With the twisting storylines, unique pacing, face-smashing combat, awesome music, and beautifully gritty art direction, the Yakuza franchise practically asking to be turned into a good old fashioned crime film (or five). When I first learned of Ryu Ga Gotoku: Gejiko-ban (Like a Dragon: The Movie), I was incredibly excited. Although I’d never seen a film by director Takashi Miike, I was very eager to see the mean streets of Kamurocho put to film. The trailer only continued to increase my fervor. However, being a realist in regards to one of my favorite franchises, I expected that with the poor sales of Yakuza 1 and 2 the film would never see the light of day in the US. I even contemplated getting a bootleg version (presumably from its showing at the New York Asian Film Festival), simply to satisfy my curiosity. However, shortly around the time that Yakuza 3 was announced, Tokyo Shock announced that they were bringing the film, now renamed Yakuza: Like a Dragon to the states. Now that I’ve seen the film, was it worth the wait? Did it live up to the incredible game it was based on? Was it at least better than your average video game film?
First and foremost, I have to say that visually, this is one of the most incredibly accurate video game movies I have ever seen. The streets of Kamurocho are almost identical to their ingame counterpart (partially because Kamurocho is based directly off of Tokyo’s Kabukicho where the movie was filmed) and they glow with a seedy neon charm. Stores in the film are even laid out precisely according to the game’s designs. It’s incredible to see these in-game locations come to life and it shows a level of care not found in most game movies.
Another thing that brings Yakuza to a level beyond most videogame movies is the sense of irreverence that pervades the whole thing. To remain true to the spirit of the game, the fight scenes are absolutely unbelievable, with Kiryu even bursting into blue flame when he hits “heat” status. The world of Yakuza: Like a Dragon has a very lighthearted tone, despite the intense violence of the film. There’s even an incredible scene in which a power-up is used. Miike is well aware that he’s making a videogame movie, and you can tell he’s enjoying the whole thing.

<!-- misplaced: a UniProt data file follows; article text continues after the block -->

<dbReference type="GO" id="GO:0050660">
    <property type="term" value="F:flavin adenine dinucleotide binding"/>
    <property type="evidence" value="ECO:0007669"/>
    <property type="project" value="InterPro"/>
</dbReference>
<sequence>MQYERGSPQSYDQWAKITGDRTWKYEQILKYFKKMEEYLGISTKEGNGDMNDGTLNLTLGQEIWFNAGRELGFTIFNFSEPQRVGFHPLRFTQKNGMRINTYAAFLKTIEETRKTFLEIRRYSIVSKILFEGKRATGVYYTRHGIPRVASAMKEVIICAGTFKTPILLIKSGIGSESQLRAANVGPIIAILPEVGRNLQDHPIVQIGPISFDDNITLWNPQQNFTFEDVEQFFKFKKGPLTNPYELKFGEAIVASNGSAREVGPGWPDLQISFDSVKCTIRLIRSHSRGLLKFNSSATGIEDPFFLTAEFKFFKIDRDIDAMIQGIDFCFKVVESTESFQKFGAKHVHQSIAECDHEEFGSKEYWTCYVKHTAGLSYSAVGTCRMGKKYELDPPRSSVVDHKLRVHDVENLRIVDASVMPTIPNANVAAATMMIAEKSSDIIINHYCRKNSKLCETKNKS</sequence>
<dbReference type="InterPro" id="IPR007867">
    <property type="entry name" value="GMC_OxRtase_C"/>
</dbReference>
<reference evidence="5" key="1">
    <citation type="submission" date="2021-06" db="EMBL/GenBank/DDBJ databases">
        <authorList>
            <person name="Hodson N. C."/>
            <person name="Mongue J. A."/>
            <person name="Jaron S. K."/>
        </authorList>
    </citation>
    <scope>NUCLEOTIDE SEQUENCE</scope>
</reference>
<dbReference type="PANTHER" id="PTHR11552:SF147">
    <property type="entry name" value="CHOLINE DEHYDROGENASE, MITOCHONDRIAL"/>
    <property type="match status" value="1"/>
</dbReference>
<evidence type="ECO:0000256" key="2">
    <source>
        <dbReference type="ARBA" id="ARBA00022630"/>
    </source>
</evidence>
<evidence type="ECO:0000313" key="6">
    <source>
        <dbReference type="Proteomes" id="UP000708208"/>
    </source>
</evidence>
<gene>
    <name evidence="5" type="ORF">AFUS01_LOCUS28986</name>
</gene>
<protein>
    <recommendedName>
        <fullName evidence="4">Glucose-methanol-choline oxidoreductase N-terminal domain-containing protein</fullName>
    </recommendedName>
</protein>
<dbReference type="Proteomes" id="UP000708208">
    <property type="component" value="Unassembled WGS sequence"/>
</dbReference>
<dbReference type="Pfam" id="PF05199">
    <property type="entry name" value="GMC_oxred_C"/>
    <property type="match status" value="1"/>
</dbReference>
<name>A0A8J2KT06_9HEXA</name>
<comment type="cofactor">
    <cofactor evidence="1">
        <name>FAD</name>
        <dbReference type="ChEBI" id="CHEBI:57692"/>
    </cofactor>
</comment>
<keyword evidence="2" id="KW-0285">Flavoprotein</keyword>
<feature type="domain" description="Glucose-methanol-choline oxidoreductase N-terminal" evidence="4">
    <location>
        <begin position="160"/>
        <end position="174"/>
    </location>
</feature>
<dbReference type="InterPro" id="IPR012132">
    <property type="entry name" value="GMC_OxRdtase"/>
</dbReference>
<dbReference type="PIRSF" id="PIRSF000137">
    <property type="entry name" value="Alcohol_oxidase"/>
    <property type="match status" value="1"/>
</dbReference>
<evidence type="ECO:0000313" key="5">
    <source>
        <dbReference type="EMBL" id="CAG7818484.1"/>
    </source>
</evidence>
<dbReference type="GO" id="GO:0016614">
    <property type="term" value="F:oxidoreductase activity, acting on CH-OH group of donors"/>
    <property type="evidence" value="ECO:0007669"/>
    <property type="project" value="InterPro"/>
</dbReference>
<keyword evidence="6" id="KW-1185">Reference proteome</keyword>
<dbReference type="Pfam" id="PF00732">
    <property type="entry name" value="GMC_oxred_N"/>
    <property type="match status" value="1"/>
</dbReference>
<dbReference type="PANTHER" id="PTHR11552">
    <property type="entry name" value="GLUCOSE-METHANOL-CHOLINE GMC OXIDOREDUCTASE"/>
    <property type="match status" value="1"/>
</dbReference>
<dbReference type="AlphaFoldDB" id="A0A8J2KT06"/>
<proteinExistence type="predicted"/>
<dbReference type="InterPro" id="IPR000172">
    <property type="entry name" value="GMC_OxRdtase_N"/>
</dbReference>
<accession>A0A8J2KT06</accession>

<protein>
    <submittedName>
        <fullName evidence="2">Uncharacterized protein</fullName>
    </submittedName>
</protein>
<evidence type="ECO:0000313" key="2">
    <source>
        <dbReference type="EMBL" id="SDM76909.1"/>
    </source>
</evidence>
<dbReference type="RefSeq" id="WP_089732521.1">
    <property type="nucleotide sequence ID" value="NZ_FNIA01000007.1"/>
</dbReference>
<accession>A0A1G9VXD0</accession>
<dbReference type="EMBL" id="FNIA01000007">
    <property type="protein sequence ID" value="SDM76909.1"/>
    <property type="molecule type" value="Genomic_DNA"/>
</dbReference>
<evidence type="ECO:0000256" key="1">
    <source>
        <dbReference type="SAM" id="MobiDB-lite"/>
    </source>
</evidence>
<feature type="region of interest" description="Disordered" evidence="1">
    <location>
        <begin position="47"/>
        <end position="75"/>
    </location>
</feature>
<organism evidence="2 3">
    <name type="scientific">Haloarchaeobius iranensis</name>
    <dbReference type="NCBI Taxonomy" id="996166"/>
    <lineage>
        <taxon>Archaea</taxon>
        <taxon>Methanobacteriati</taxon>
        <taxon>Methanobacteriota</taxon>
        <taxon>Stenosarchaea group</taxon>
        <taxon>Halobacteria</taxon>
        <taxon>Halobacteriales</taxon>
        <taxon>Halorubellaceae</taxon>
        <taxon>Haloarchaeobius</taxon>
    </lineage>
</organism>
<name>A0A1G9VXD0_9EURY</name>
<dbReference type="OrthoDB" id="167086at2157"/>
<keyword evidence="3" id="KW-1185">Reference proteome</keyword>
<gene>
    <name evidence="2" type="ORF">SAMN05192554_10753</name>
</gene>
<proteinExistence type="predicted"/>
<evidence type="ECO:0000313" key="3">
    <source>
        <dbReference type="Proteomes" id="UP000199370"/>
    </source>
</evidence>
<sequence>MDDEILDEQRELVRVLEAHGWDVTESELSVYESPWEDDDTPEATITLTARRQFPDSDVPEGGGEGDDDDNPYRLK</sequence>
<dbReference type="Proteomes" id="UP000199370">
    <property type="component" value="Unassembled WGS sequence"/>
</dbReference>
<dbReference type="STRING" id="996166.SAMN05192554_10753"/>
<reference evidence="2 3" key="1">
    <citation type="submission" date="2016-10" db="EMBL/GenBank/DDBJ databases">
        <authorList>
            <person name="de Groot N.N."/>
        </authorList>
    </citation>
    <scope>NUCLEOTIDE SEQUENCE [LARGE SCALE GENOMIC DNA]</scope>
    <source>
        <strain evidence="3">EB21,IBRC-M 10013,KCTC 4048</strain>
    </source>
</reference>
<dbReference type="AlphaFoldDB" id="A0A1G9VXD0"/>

In addition to fantastic cinematography, the costume design and casting is (for the most part) top notch. Characters like Haruka, Yumi, and Fuma (here renamed Kazama as in the Japanese games) look practically perfect. Of particular note is the absolutely insane Goro Majima as played by Goro Nishitani. Aside from the costume crew’s fantastic work replicating his signature look (aside from giving him an undershirt and moving his eye patch), Nishitani nails his Majima’s total disregard for the well being of his fellow man. During the course of the movie hands out baseball bat beatings with alarming regularity, kills someone with a home run ball to the head, and wakes up in an ambulance and proceeds to steal it. Nishitani manages to pull that all off with style. He’s Yakuza‘s equivalent of Batman‘s Joker. Much like a well-cast Jack Nicholson stole the show from Michael Keaton in that film, Nishitani totally overpowers Kazuki Kitamura’s Kazuma Kiryu. Although Kitamura has the swagger down, there’s something about his Kiryu that isn’t quite right. Although his leisure suit looks perfect, this Kiryu just lacks the intimidation factor of the game’s. The fact that his overly long hair makes him look younger than the character should be doesn’t help either. I hate to dock an actor for his haircut but it just doesn’t look right, and makes him less believable as the “Dragon of Dojima.”